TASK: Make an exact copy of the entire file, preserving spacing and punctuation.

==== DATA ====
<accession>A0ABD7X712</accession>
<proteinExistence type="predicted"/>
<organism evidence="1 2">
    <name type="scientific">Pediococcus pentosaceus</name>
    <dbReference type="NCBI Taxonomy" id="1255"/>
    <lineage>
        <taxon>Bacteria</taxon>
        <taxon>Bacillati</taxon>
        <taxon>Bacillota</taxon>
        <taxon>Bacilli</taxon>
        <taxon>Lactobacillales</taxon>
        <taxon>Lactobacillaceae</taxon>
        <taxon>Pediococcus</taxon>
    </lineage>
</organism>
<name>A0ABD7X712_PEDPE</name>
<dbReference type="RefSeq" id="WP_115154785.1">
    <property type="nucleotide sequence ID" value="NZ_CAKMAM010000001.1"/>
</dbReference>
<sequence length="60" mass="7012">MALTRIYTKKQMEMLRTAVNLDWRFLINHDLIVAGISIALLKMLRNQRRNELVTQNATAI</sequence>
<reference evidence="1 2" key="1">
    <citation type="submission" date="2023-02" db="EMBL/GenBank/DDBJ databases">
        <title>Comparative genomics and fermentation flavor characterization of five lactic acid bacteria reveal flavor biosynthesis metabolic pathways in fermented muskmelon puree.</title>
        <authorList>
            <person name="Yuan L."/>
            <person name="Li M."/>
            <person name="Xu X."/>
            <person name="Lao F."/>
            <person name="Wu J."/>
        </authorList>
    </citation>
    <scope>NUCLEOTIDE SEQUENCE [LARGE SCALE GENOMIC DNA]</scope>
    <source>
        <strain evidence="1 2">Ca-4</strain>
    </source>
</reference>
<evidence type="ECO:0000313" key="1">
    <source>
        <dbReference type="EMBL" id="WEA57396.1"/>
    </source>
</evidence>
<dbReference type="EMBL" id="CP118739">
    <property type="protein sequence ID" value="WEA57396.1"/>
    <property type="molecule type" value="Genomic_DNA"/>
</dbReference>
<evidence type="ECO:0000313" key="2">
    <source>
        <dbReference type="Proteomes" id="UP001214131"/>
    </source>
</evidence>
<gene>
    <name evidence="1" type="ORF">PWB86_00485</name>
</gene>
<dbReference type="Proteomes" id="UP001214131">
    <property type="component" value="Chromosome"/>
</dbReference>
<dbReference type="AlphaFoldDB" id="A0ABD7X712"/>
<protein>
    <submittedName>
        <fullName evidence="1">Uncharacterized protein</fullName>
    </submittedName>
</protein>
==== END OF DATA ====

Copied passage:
<accession>A0ABD7X712</accession>
<proteinExistence type="predicted"/>
<organism evidence="1 2">
    <name type="scientific">Pediococcus pentosaceus</name>
    <dbReference type="NCBI Taxonomy" id="1255"/>
    <lineage>
        <taxon>Bacteria</taxon>
        <taxon>Bacillati</taxon>
        <taxon>Bacillota</taxon>
        <taxon>Bacilli</taxon>
        <taxon>Lactobacillales</taxon>
        <taxon>Lactobacillaceae</taxon>
        <taxon>Pediococcus</taxon>
    </lineage>
</organism>
<name>A0ABD7X712_PEDPE</name>
<dbReference type="RefSeq" id="WP_115154785.1">
    <property type="nucleotide sequence ID" value="NZ_CAKMAM010000001.1"/>
</dbReference>
<sequence length="60" mass="7012">MALTRIYTKKQMEMLRTAVNLDWRFLINHDLIVAGISIALLKMLRNQRRNELVTQNATAI</sequence>
<reference evidence="1 2" key="1">
    <citation type="submission" date="2023-02" db="EMBL/GenBank/DDBJ databases">
        <title>Comparative genomics and fermentation flavor characterization of five lactic acid bacteria reveal flavor biosynthesis metabolic pathways in fermented muskmelon puree.</title>
        <authorList>
            <person name="Yuan L."/>
            <person name="Li M."/>
            <person name="Xu X."/>
            <person name="Lao F."/>
            <person name="Wu J."/>
        </authorList>
    </citation>
    <scope>NUCLEOTIDE SEQUENCE [LARGE SCALE GENOMIC DNA]</scope>
    <source>
        <strain evidence="1 2">Ca-4</strain>
    </source>
</reference>
<evidence type="ECO:0000313" key="1">
    <source>
        <dbReference type="EMBL" id="WEA57396.1"/>
    </source>
</evidence>
<dbReference type="EMBL" id="CP118739">
    <property type="protein sequence ID" value="WEA57396.1"/>
    <property type="molecule type" value="Genomic_DNA"/>
</dbReference>
<evidence type="ECO:0000313" key="2">
    <source>
        <dbReference type="Proteomes" id="UP001214131"/>
    </source>
</evidence>
<gene>
    <name evidence="1" type="ORF">PWB86_00485</name>
</gene>
<dbReference type="Proteomes" id="UP001214131">
    <property type="component" value="Chromosome"/>
</dbReference>
<dbReference type="AlphaFoldDB" id="A0ABD7X712"/>
<protein>
    <submittedName>
        <fullName evidence="1">Uncharacterized protein</fullName>
    </submittedName>
</protein>